'I thought I was dead' — Motorcyclist was thrown hundreds of metres at high speed
- Credit: Andrew White
A motorcyclist who suffered life-changing injuries in a horrific accident has said he wouldn't have survived without his protective gear.
Andrew White was riding his Kawasaki z750r behind a friend in a car on Main Road in Woolverstone on November 23, when he went to overtake after a signal from the driver.
At a very slow speed, the 26-year-old went to pass the car and his tyre slipped on a metal drain cover.
From there, things rapidly went wrong as his hand slipped on the throttle and the bike quickly got up to very high speeds –throwing Andrew over 250 metres through bushes, a fence and smashing his body into a verge.
He was taken to Ipswich Hospital by ambulance where some of his extensive injuries were treated, before being taken to Addenbrooke's Hospital for specialist surgery.
After three days in intensive care and a long stay in Cambridge, he came home to recover last week, but has been told he may never fully regain the use of his right leg due to nerve damage.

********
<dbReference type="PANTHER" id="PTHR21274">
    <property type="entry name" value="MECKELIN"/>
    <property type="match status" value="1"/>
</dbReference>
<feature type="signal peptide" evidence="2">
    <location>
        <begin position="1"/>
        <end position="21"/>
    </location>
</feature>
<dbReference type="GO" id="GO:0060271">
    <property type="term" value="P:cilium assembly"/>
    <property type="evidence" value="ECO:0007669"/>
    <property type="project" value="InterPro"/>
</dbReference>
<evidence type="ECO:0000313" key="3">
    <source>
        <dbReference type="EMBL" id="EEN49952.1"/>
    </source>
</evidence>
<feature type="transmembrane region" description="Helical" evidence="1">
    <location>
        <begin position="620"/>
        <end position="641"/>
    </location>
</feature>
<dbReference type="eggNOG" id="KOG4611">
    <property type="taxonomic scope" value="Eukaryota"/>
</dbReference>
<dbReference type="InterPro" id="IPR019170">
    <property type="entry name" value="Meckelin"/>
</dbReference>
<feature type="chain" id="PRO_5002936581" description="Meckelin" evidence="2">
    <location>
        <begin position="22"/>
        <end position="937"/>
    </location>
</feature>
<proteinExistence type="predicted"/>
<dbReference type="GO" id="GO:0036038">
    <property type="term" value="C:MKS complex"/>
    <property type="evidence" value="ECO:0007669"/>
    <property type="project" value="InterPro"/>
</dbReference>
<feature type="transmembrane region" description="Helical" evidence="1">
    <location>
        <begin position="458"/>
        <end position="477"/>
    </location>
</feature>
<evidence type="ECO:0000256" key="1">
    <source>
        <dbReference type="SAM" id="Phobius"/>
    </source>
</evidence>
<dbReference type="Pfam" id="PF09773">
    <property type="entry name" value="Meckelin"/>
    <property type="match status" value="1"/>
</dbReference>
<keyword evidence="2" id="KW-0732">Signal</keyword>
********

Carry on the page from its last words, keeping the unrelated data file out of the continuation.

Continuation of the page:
"I don't know how I survived the accident," Andrew recalled. "I was put on ketamine for pain relief and had an out-of-body experience where I was looking at myself screaming in pain and I genuinely thought I was dead.
"I will never go back on a bike again though. I don't know how I didn't die that day and someone must have been looking down on me — they might not be next time — and I couldn't do that to my loved ones.
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"Bikes are dangerous, when I was in Addenbrooke's most of the others in A&E and intensive care were bikers involved in accidents."
His fiancé Charlotte Wilkins, who works at Colchester Hospital, made the long drive to visit him every day at Addenbrooke's while he was on the ward.
Now, he is back at their home in Capel St Mary and faces months of rehabilitation.
Andrew was told by doctors his injuries would have been far more severe had he not been wearing his protective clothing — a jacket with backboard, specialist trousers and boots.
Only two of his vertebrae were damaged thanks to the backboard, and he may not have a right leg at all without the long boots holding his ankle in place.
"The doctors and nurses at Addenbrooke's and Ipswich were all amazing," he added.
"I worked extremely hard to get out of hospital before Christmas and I'm still affected psychologically, experiencing bad flashbacks and nightmares where the pain still feels so real, I even wake up screaming sometimes."
As well as dealing with the psychological trauma from his accident, Andrew is only receiving statutory sick pay and fears he will never again be able to work on the railways if his full mobility does not return.
A fundraiser has been launched to help support him and Charlotte through the festive period.